Credit for the invention of the vacuum cleaner should be
given to many people – from Daniel Hess to Don Sheelen.
Some of these men made major improvements to the basic invention.
No one made more major improvements to vacuum cleaners than Don Sheelen whose
prolific creativity as CEO and “inventor extraordinaire” at the Regina company
has changed the way we vacuum today.
Don Sheelan’s inventions cross the vacuum sphere from the basic vacuum
cleaner to the steam cleaner. The “tools on board” idea, “cyclonic” vacuum
technology, and the modern easy to use steam cleaner were all the brainchild of
Hess of West Union, Iowa, invented a vacuum cleaner in 1860. Calling it a
carpet sweeper instead of a vacuum cleaner, his machine did, in fact, have a
rotating brush like a traditional vacuum cleaner, which also possessed an
elaborate bellows mechanism on top of the body to generate suction of dust and
Ives W. McGaffey
The first manually powered cleaner using vacuum principles was the
"Whirlwind," invented in Chicago in 1868 by Ives W. McGaffey. The
machine was lightweight and compact, but was difficult to operate because of
the need to turn a hand crank at the same time as pushing it across the floor.
McGaffey obtained a patent for his device on June 8, 1869.
H. Cecil Booth
The first powered cleaner employing a vacuum was patented and produced by
British inventor Hubert Cecil Booth in 1901. He watched a demonstration of a
device used in trains that blew dust off the chairs, and thought it would be
much more useful to have one that sucked dust
In 1910 P.A. Fisker patented a vacuum cleaner using a name based on the
company’s telegram address—Nilfisk. It was the first electric vacuum cleaner in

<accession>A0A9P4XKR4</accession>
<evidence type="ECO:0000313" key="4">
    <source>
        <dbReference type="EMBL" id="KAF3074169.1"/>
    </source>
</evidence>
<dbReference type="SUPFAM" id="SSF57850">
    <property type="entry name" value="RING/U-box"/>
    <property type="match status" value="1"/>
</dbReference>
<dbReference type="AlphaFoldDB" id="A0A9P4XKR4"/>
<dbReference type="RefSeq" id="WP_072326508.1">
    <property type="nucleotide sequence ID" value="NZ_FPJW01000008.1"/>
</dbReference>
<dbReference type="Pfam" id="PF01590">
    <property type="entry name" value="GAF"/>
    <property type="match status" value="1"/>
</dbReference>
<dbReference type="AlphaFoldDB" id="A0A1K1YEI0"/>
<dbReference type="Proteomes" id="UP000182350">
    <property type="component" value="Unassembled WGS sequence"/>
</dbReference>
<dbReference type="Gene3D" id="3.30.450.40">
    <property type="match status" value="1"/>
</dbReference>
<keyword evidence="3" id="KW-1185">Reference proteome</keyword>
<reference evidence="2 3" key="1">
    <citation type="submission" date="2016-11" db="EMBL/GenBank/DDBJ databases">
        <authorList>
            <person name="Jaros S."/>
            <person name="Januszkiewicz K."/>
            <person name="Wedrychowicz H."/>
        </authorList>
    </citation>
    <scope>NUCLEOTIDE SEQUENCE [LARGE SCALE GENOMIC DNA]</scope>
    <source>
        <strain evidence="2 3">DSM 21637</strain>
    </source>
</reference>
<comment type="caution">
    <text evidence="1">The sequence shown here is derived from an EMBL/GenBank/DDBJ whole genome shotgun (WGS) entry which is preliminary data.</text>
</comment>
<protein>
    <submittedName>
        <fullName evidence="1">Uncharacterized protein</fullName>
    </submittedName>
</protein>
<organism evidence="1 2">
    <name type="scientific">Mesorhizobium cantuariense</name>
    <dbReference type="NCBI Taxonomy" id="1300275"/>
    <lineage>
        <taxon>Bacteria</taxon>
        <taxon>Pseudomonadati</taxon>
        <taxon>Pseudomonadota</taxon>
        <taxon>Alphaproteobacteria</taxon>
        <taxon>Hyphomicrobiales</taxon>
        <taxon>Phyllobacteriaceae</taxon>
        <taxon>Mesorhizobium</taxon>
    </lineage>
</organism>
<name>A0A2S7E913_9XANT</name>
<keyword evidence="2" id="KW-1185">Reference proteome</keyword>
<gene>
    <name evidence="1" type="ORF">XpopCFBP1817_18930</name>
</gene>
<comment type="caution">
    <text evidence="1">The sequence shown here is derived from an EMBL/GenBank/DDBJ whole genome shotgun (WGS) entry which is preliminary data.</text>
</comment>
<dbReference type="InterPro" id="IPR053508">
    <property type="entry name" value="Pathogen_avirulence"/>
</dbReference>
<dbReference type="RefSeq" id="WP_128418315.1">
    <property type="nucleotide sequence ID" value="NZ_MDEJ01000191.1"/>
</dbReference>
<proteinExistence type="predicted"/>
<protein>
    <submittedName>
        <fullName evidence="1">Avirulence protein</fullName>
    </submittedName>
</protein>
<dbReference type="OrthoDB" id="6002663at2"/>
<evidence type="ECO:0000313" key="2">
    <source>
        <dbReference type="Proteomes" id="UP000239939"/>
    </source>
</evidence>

Europe. His design weighed just 17.5 kg and could be operated by a single
In 1905 "Griffith's Improved Vacuum Apparatus for Removing Dust from
Carpets" was another manually operated cleaner, patented by Walter
Griffiths Manufacturer, Birmingham, England. This was arguably the first
domestic vacuum-cleaning device to resemble the modern vacuum cleaner.
Several patents granted to the New Jersey inventor David T. Kenney between
1903 and 1913 established the foundation for the American vacuum cleaner
industry. Membership in the Vacuum Cleaner Manufacturers' Association, formed
in 1919, was limited to licensees under his patents.
James Murray Spangler
In 1907, James Murray Spangler, a janitor in Canton, Ohio invented an
electric vacuum cleaner from a fan, a box, and a pillowcase. Crucially, in
addition to suction, Spangler's design incorporated a rotating brush to loosen
debris. Lacking the funds to produce his design himself, he sold the patent to
just a creative genius, but also the most important inventor of the modern
vacuum. Until Don Sheelan invented the “tools on board” approach to easy,
convenient vacuuming, consumers had to drag a canister vacuum to clean above
the floor or mechanically attach tools to the underside of their upright vacuum
nozzle. Multiple patents were awarded for this breakthrough concept.
Sheelen is also the inventor of the modern day “steam” extractor vacuum that is
commonplace in today’s market. Don Sheelan simplified a dirty, heavy, and
complex process allowing the consumer to steam clean their carpets with ease.
Again, multiple patents were awarded for this innovation and resulted in Don
being referred to as the “Father of the modern vacuum cleaner”..